Dear Pilgrims: I have heard you are back home now, telling everybody what a wonderful time you had on the Camino de Santiago. You are sharing your wonderful memories with your friends and families and repeating over and over again that these memories will stay with you for the rest of your lives. So will mine of you.
Dear First Day Pilgrim: Remember that soft drink bottle you carried with you nearly to the top of the Pyrenees and, after drinking it, you ‘forgot’ behind a stone? It will stay with me for up to 400 years.
Dear Bicigrino: That super-energy-multi-vitamin-mineral sachet which gave you strength when you cycled through the Meseta and ‘slipped’ your fingers when it was empty? It will stay with me for up to 40 years.
Dear Senior Pilgrim: I do understand that we all get old, and things don’t work the way they used to do. I am getting older too. And I do understand that gluing your dentures firmly into place is something that you need to do from time to time, even on the Camino. However, that empty denture cream tube will stay with me for up to 100 years. And it was only two kilometres to the next bin in Burgos.
Dear Pilgrim Couple: I am really happy for you that you found love on the Camino. Love is precious and should always be appreciated and lived out responsibly. So, I do applaud you on your use of a condom. But why did you leave it behind the hedge in the Rioja where you had your joyful encounter? That condom will remind me of the two of you for up to 5 years.
Dear Long Distance Pilgrim: I was very sorry to see that your boots caved in half way. I was very happy for you that you found new, well fitting, ones. I was far less happy that you left your old ones on that rock in the Galician forest, even if you decorated it with flowers. They will stay with me for many years to come.
Dear Hungry Pilgrim: That plastic bag that you used to carry your lunch in and that the wind ‘ripped’ out of your hand? It was found by a beautiful song bird and used to build her nest. Unfortunately, as the eggs hatched, the younglings got entangled in the half rotten plastic and choked. There will be less bird song on the Camino for at least 20 years to come – because of you.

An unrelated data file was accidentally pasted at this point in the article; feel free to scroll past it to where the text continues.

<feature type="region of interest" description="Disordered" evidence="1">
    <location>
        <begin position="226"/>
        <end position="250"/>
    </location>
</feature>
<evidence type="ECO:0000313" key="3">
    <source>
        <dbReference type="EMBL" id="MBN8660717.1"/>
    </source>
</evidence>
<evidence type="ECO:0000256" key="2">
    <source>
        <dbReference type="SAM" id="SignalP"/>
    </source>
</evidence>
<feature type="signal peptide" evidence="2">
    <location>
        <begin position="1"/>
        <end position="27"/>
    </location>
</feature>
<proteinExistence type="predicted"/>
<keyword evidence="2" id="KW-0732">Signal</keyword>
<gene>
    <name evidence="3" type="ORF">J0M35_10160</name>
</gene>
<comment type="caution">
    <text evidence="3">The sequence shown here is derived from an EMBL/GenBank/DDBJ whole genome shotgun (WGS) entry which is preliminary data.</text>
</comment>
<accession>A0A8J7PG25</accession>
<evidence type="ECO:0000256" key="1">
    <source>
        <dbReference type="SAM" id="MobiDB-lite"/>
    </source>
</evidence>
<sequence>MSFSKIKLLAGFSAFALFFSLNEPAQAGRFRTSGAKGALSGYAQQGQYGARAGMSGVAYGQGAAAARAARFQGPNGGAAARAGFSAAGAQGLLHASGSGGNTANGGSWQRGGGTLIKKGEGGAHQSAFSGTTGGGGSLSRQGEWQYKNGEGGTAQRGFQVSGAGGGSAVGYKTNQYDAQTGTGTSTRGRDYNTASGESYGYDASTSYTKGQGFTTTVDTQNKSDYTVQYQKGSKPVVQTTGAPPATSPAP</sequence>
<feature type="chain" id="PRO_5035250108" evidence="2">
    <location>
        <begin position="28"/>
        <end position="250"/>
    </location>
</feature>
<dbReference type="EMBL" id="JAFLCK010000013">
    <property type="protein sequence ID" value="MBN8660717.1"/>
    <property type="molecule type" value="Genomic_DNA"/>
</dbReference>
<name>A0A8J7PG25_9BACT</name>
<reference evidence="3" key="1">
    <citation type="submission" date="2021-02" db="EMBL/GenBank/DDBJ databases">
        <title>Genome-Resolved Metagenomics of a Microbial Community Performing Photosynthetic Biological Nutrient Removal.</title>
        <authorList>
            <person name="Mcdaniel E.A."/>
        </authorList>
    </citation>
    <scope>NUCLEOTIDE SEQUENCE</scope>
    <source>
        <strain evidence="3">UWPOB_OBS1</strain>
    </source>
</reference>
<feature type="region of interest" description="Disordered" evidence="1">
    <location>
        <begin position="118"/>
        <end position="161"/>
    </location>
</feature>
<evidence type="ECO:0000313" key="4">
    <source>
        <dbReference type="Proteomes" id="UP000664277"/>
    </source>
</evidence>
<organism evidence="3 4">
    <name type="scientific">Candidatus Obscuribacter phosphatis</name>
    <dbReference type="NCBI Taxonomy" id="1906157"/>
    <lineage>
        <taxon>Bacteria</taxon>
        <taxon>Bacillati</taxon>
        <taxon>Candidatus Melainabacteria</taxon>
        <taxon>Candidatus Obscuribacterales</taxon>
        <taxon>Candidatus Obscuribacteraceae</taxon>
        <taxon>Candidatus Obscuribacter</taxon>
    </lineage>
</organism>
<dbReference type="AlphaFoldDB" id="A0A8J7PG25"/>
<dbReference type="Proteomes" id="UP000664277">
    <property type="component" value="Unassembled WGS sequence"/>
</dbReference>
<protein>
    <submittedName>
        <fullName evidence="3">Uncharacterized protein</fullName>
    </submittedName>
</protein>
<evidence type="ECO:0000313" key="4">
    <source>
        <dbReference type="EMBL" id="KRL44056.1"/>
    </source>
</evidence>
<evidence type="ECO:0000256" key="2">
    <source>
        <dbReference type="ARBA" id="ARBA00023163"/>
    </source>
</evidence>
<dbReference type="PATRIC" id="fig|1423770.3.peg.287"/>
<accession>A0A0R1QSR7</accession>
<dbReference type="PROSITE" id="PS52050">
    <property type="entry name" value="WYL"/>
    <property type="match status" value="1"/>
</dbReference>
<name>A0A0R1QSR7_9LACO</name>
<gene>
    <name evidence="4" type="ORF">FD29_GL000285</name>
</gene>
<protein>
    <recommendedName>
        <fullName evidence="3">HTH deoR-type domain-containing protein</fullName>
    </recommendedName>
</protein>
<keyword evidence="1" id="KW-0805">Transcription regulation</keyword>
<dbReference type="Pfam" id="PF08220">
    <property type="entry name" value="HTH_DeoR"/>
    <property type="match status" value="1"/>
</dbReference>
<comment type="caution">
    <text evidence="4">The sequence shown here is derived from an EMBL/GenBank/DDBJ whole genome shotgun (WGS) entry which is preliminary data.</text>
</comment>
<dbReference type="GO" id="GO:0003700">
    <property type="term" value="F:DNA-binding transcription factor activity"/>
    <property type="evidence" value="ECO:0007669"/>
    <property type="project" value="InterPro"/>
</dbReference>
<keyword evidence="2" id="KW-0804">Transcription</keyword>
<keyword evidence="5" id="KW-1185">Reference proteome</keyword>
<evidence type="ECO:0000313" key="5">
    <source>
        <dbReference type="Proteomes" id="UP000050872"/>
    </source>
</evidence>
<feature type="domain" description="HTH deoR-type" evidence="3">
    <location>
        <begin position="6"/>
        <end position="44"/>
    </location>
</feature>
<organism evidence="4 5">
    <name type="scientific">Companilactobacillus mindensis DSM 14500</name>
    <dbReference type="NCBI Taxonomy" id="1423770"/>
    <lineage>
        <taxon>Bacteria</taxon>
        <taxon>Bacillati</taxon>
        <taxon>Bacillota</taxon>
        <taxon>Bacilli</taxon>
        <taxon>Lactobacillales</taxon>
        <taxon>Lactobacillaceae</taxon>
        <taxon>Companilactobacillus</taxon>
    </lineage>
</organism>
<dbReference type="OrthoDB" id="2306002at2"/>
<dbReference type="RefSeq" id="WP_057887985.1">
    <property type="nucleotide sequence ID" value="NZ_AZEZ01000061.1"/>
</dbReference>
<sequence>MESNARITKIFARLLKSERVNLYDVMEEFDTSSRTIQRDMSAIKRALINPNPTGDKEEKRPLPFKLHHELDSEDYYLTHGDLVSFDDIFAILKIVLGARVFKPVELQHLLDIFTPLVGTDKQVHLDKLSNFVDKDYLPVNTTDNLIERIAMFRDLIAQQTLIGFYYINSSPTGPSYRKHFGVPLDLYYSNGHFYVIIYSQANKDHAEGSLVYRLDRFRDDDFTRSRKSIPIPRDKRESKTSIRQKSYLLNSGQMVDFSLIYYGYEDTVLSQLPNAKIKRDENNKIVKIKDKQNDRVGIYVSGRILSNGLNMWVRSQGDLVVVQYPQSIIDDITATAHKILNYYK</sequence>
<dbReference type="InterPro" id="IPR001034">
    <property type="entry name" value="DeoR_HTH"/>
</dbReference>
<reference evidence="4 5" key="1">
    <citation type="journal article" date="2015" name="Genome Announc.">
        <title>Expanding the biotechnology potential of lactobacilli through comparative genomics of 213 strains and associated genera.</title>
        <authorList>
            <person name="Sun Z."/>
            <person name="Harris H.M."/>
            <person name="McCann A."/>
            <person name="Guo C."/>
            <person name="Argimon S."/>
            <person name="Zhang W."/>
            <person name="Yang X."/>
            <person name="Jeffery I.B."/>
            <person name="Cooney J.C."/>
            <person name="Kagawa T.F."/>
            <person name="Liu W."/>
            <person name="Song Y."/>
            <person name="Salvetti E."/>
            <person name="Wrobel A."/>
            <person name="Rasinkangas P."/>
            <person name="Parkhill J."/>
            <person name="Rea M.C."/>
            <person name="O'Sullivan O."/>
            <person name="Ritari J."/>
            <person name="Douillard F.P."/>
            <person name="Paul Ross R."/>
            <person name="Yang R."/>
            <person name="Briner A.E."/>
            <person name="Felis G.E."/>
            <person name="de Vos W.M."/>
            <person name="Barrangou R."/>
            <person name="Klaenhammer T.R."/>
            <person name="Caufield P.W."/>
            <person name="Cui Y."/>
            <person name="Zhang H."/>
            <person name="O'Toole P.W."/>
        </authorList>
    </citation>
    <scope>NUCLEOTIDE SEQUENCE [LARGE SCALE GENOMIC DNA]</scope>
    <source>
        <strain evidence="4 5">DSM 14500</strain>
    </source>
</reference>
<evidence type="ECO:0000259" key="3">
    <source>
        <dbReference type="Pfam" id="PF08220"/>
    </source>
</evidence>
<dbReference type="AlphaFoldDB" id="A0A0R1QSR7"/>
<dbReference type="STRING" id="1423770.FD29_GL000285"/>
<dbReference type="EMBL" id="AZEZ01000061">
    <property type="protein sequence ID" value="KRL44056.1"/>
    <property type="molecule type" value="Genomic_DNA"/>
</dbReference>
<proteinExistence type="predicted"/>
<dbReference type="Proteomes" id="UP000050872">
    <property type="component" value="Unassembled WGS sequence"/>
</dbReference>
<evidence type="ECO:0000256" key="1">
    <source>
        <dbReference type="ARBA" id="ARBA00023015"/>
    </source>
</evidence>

Dear to the End of World Pilgrim: It is a myth that pilgrims have to burn their clothes when reaching Finisterre! The toxic smoke that came of the fire you caused is now coating the rocks on the beach with its sticky residue, poisoning it not only today but for many years. Not to mention the fire that you caused in the nearby shrubs, the one that killed not only a multitude of birds and insects but also made the soil more vulnerable to wind and rain erosion.
Dear Pilgrims: I cherish every single one of you, at least at the beginning. I only wish you would love me as much as I love you, and take your rubbish to the next bin instead of burdening me with it. Sometimes, when I am so weighted down that I can hardly breathe, and especially when a bird chokes to death on your plastic bag, I wish you had never come to visit me and I certainly don’t wish that you ever come back!
Dear Rubbish Pilgrims: I am always so glad to see you, with your heavy gloves, rubbish tongs and empty rubbish bags that you fill up with what other pilgrims have left behind. I bestow every blessing upon you and ask our common friend Santiago to protect you wherever you are! I hope you will come back very soon, with many like-minded rubbish pilgrim friends.
The Camino Francés
(On behalf of all the other Caminos de Santiago and Mother Earth in general)